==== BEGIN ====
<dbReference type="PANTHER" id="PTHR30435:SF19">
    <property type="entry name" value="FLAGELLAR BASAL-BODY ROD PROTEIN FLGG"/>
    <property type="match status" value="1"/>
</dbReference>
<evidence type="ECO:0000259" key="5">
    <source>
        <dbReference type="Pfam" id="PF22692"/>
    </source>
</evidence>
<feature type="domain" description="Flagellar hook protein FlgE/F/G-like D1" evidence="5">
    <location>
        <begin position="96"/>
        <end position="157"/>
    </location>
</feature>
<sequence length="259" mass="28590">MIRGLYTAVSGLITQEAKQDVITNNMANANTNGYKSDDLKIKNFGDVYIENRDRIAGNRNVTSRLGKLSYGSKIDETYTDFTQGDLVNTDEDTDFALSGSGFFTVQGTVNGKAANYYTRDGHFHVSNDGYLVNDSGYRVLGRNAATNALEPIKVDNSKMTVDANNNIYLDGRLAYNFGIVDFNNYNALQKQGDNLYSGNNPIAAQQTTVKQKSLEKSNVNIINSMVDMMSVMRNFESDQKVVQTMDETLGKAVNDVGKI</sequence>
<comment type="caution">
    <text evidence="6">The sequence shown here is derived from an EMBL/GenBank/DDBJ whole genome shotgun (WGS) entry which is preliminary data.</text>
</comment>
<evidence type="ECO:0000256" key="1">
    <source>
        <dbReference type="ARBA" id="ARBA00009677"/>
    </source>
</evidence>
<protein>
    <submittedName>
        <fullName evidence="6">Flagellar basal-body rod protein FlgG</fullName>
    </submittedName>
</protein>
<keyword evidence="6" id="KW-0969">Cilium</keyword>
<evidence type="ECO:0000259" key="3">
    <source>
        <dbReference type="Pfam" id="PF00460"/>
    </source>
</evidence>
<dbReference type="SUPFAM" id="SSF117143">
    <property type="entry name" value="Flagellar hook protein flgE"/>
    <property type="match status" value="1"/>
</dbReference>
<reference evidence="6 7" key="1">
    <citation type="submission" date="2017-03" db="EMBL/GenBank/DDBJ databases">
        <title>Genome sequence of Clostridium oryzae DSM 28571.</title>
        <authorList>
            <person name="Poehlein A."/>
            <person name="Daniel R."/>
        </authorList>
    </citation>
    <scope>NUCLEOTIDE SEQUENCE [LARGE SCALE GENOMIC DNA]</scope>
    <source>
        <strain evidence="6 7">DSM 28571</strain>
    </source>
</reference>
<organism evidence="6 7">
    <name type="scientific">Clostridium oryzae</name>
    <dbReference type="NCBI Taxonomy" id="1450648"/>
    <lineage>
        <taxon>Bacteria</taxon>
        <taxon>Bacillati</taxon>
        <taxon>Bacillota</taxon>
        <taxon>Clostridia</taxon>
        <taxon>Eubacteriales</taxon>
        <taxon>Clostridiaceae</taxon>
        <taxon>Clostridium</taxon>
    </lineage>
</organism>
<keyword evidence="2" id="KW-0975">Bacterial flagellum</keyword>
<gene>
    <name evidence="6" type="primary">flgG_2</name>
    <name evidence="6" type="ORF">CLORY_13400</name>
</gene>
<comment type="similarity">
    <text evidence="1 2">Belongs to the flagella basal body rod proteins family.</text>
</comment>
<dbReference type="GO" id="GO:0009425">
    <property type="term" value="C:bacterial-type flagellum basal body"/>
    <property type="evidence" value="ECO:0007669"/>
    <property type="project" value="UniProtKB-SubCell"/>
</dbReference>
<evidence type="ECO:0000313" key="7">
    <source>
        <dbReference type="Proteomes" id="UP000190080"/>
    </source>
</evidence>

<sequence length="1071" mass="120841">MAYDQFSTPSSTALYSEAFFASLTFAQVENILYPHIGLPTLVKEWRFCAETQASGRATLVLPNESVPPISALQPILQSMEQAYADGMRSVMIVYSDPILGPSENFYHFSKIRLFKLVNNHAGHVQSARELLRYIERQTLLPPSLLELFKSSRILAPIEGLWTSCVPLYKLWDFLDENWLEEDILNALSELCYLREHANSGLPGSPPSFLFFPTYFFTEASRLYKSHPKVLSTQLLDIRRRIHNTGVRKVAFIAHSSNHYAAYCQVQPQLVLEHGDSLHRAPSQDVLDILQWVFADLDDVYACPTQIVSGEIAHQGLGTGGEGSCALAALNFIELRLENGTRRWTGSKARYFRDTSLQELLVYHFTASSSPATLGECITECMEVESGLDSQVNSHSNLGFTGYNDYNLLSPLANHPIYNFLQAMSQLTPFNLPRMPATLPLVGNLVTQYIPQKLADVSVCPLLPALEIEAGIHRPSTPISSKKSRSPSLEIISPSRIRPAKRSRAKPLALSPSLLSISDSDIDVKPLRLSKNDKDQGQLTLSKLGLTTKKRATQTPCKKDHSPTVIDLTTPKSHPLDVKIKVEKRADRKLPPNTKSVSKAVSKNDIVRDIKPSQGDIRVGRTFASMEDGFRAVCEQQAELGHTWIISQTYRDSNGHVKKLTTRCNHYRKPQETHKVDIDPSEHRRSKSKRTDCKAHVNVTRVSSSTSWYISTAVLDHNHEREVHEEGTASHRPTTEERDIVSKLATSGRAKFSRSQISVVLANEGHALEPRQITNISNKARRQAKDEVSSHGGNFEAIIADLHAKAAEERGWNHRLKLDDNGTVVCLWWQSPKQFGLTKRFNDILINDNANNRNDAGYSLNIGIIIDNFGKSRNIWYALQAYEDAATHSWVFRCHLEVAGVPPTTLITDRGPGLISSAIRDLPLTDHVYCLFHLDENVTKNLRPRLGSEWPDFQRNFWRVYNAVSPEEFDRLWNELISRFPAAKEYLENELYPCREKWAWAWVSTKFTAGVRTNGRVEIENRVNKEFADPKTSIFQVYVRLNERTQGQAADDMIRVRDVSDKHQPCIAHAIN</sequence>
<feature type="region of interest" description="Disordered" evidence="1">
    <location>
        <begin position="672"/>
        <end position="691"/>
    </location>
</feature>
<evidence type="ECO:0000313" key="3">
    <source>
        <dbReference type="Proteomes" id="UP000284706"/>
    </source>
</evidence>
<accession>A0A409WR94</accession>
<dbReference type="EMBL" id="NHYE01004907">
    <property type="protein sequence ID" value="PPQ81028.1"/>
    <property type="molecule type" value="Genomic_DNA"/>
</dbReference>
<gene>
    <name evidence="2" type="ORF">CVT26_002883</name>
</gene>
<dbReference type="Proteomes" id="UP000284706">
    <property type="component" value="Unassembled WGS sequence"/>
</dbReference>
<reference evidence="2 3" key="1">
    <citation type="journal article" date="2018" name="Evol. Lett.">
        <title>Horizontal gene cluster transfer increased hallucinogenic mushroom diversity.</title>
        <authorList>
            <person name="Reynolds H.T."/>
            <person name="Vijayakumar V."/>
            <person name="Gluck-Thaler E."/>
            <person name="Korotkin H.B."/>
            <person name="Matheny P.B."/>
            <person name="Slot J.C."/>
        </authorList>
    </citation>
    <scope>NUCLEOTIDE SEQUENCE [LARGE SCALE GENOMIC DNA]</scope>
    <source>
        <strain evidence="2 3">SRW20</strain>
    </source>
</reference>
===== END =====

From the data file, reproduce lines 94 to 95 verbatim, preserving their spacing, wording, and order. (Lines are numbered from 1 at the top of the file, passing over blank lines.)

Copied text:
    </source>
</evidence>